This wasn’t the first attempt at an airline website overhaul. In 2009, user interface designer Dustin Curtis published an open letter to American Airlines on his website, along with his idea of a website redesign. This was followed up by an anonymous response from one of AA’s designers, who was then fired for his message to Mr. Curtis. Funny enough, his vision of a new AA.com is pretty similar to what the airline unveiled this year with their new logo, with large images, links to deals and news and an overall streamlined look.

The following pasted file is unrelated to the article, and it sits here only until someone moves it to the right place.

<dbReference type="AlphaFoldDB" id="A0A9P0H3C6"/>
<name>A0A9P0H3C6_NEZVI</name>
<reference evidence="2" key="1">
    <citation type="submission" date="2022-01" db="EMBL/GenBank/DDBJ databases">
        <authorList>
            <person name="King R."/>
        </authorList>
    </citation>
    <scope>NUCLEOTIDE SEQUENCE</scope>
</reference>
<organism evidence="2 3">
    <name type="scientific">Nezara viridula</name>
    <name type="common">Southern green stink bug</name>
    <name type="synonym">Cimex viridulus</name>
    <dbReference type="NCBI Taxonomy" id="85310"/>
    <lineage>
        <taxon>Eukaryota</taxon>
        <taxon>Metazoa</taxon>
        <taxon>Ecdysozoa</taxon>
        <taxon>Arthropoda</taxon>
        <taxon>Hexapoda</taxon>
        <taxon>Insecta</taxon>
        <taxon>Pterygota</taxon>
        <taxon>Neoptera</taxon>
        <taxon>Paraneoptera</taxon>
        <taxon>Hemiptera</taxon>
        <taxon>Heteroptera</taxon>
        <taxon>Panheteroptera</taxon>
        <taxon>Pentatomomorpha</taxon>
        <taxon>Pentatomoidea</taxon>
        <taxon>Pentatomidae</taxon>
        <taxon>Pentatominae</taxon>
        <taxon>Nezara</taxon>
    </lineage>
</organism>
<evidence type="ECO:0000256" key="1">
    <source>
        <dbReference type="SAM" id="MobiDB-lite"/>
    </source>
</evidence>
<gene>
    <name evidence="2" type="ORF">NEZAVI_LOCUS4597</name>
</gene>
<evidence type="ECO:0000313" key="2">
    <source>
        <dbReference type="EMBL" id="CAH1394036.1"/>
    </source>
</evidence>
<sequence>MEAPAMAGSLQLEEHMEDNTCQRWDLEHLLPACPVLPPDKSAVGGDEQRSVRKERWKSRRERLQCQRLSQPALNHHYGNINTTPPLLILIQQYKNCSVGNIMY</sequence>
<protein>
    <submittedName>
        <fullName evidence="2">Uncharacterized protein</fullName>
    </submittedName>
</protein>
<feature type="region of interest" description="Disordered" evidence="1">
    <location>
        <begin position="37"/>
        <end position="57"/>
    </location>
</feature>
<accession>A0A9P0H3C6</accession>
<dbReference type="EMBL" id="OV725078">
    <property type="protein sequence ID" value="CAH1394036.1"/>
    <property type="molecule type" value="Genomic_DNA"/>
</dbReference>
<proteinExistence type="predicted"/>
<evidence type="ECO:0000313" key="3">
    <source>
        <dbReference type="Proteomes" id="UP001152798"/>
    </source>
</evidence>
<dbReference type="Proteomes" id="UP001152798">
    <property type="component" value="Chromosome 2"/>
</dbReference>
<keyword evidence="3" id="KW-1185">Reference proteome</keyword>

For something completely different, check out Anna Kovecses’ minimalist and vaguely retro design for American, along with a user-generated blog community where you might leave travel tips for frequent flyer miles.Delta relaunched its site last year with features including a travel “wallet” to store receipts to make their site more “customized” to travelers. Swedish designer Erik Linden’s gorgeous layout for a new Lufthansa site can be found online, but a visit to the German airline’s official site shows the same old crowded page. JetBlue.com has been consistently appealing and easy to use, touting the “jetting” experience rather than just a seat. Travel industry news site Skift has a nifty slideshow comparing booking sites now and from their early days. (The major innovation seems to be images over hyperlinks and text.)